Skip to main content

Ghost Town Tuesday; Nothing, AZ (US Route 93)

24 miles south of Wikieup along US Route 93 in rural Mohave County, Arizona is the ruins of a once inhabited place called "Nothing"






Rather than re-write a synopsis on Nothing I'll simply refer to a stub article I wrote for Ghosttowns.com back in 2012:

Nothing was an odd experiment to create town on the long desolate stretch of US93 between Wickenburg and Kingman. Nothing is located on mile marker 148.5 in the northbound lands of US 93. Nothing now hosts literally "nothing" except a good stopping point for the curious and truckers on the way to Las Vegas. Nothing was founded as Arizona's smallest community in 1977. ADOT once installed a sign at Nothing that read the following:

"Town of Nothing Arizona. Founded 1977. Elevation 3,269ft. The staunch citizens of Nothing are full of Hope, Faith, and Believe in the work ethic. Thru-the-years-these dedicated people had faith in Nothing, hoped for Nothing, worked at Nothing, for Nothing."


In 2005 Nothing was completely abandoned and by 2008 the gas station began to fall into disrepair. Currently all that remains of Nothing is ironically named "All-Mart" and a couple building foundations. The sign on the All-Mart reads that the population of Nothing is four people, four that are obvious long since moved on. The large "Nothing" sign is actually the remains of the Nothing Rock Shop which the concrete foundations can still be seen. Rumor has it that the town of Nothing was abandoned in 2005 after a grease fire consumed most of it while a resident was cooking a pizza. Nothing is currently for sale but if the I-11 project goes through will likely cease be razed creating an ironic end by literally becoming nothing.

As of 2017 my understanding is that the only the "Nothing" sign is the only trace remain left of settlement left.  All my photos date back to 2012 when the "All-Mart" was still standing.









Comments

Sam said…
The AllMart is still standing. Dilapidated and graffiti Ed, but standing.

Popular posts from this blog

The Smithtown Bull in Smithtown, New York

  Before I moved to Upstate New York as a young man, I grew up in the Long Island town of Smithtown during the 1980s and 1990s. The recognizable symbol of Smithtown is a bronze statue of a bull named Whisper, located at the junction of NY Route 25 and NY Route 25A near the bridge over the Nissequogue River. Why a bull, you may ask. The bull is a symbol of a legend related to the town's founding in 1665 by Richard "Bull" Smythe, with a modernized name of Richard Smith. It also so happens that there is a story behind the legend, one that involves ancient land right transfers and some modern day roads as well. So the story goes that Smythe made an agreement with a local Indian tribe where Smythe could keep whatever land he circled around in a day's time riding atop his trusty bull. Choosing the longest day of the year for his ride, he set out with his bull Whisper and went about riding around the borders of the Town of Smithtown. As legend has it, Smythe t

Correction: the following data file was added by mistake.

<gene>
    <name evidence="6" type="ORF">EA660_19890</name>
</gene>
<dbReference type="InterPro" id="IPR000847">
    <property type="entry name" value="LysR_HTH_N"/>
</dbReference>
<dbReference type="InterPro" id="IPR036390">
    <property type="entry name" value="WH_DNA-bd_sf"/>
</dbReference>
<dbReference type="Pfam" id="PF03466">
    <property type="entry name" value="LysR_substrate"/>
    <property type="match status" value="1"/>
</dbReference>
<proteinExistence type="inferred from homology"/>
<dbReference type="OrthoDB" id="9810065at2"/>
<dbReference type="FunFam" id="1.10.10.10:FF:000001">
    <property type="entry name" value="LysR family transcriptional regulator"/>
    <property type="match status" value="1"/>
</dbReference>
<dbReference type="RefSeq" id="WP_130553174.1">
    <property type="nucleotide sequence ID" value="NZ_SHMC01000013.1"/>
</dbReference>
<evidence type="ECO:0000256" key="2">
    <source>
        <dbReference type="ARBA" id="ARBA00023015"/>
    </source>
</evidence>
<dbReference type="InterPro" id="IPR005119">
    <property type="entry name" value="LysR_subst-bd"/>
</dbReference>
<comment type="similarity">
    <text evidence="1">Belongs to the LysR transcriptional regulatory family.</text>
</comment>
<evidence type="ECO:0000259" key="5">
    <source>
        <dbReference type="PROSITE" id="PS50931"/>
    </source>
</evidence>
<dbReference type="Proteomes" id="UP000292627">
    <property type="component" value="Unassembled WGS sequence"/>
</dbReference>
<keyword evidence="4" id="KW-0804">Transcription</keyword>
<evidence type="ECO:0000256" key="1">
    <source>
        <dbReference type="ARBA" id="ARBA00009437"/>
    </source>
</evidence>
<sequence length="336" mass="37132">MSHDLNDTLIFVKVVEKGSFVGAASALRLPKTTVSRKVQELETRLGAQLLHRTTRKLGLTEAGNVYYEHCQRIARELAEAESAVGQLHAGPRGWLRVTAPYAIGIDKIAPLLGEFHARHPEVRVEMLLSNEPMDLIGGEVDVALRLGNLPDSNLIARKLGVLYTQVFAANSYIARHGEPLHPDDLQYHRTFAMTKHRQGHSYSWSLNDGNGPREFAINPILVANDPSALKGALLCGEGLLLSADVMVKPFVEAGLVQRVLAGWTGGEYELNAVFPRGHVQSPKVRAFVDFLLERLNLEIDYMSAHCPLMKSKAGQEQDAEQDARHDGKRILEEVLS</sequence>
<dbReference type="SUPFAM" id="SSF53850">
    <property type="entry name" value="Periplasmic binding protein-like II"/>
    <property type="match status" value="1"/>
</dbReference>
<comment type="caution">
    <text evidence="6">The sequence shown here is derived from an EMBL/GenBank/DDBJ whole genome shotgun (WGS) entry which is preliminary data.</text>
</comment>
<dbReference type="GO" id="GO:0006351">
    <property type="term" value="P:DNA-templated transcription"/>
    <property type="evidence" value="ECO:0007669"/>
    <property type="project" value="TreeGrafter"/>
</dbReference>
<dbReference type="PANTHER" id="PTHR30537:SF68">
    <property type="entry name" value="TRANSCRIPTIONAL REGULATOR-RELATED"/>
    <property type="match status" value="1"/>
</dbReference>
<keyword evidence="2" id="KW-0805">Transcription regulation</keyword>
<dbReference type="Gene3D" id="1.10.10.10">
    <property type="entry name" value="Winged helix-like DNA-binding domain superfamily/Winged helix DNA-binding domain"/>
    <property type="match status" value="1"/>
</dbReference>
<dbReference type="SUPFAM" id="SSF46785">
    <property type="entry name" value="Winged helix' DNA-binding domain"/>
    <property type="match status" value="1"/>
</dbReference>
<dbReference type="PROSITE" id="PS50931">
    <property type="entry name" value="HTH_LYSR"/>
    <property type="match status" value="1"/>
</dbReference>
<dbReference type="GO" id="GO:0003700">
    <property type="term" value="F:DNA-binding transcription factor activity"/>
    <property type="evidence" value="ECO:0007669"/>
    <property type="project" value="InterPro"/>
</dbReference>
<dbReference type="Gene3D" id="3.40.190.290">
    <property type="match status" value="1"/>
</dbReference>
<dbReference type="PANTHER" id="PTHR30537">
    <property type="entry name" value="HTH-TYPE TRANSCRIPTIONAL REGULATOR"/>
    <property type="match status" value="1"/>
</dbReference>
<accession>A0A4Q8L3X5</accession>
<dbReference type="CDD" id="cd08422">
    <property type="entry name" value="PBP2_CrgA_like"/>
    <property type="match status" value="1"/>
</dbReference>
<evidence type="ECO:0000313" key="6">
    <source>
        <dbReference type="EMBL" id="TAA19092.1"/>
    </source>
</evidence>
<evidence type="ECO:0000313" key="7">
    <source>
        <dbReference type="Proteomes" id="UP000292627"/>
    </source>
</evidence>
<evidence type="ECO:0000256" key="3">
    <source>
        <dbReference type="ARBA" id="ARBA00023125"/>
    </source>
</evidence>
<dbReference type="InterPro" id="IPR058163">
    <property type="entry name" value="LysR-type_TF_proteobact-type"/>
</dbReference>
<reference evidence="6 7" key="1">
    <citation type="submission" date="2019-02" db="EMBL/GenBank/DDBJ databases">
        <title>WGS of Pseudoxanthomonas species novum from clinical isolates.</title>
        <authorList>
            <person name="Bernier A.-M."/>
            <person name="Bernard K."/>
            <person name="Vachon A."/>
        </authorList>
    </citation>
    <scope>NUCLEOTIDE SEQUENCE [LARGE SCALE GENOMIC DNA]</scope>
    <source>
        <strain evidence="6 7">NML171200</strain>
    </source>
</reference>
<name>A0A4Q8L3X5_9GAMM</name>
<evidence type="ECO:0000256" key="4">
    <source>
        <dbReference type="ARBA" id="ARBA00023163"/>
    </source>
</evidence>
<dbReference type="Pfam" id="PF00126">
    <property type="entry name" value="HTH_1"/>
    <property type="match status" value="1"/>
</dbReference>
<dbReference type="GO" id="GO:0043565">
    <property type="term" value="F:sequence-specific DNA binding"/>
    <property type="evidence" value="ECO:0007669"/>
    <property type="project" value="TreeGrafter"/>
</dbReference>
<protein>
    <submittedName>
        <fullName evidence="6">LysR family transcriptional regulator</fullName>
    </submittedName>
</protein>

The Midway Palm and Pine of US Route 99

Along modern day California State Route 99 south of Avenue 11 just outside the City limits of Madera one can find the Midway Palm and Pine in the center median of the freeway.  The Midway Palm and Pine denotes the halfway point between the Mexican Border and Oregon State Line on what was US Route 99.  The Midway Palm is intended to represent Southern California whereas the Midway Pine is intended to represent Northern California.  Pictured above the Midway Palm and Pine can be seen from the northbound lanes of the California State Route 99 Freeway.   The history of the Midway Palm and Pine The true timeframe for when the Midway Palm and Pine (originally a Deadora Cedar Tree) were planted is unknown.  In fact the origin of the Midway Palm and Pine was referenced in California's Gold Episode #608 during which Huell Howser examined numerous points claimed to be the Center of California.  During Episode #608 Huell Howser interviews Caltrans employee Bob Thompson who emphasizes there wa

Erie Canal: Little Falls and Moss Island

  Little Falls, New York is a small city in the Mohawk Valley that has been shaped by the forces of water throughout its history. Nowhere in Little Falls is that more evident than at Moss Island. Representing the Industrial Age, this is home of Lock 17 the tallest lock along the Erie Canal, but there is also evidence of the Ice Age in the form of 40 foot deep glacial potholes from when there was an ancient waterfall that was even larger than Niagara Falls at this spot, once draining Glacial Lake Iroquois when other outlets (such as the St. Lawrence River) were blocked by retreating glaciers. While Little Falls does not have the amount of industry around the river and canal than it once had, checking out what Moss Island has to offer is a great way to see what the city has to offer. Visiting Moss Island allows you to experience the engineering marvel that is the Erie Canal plus the wonders of nature by taking a hike around the island and seeing the glacial potholes. A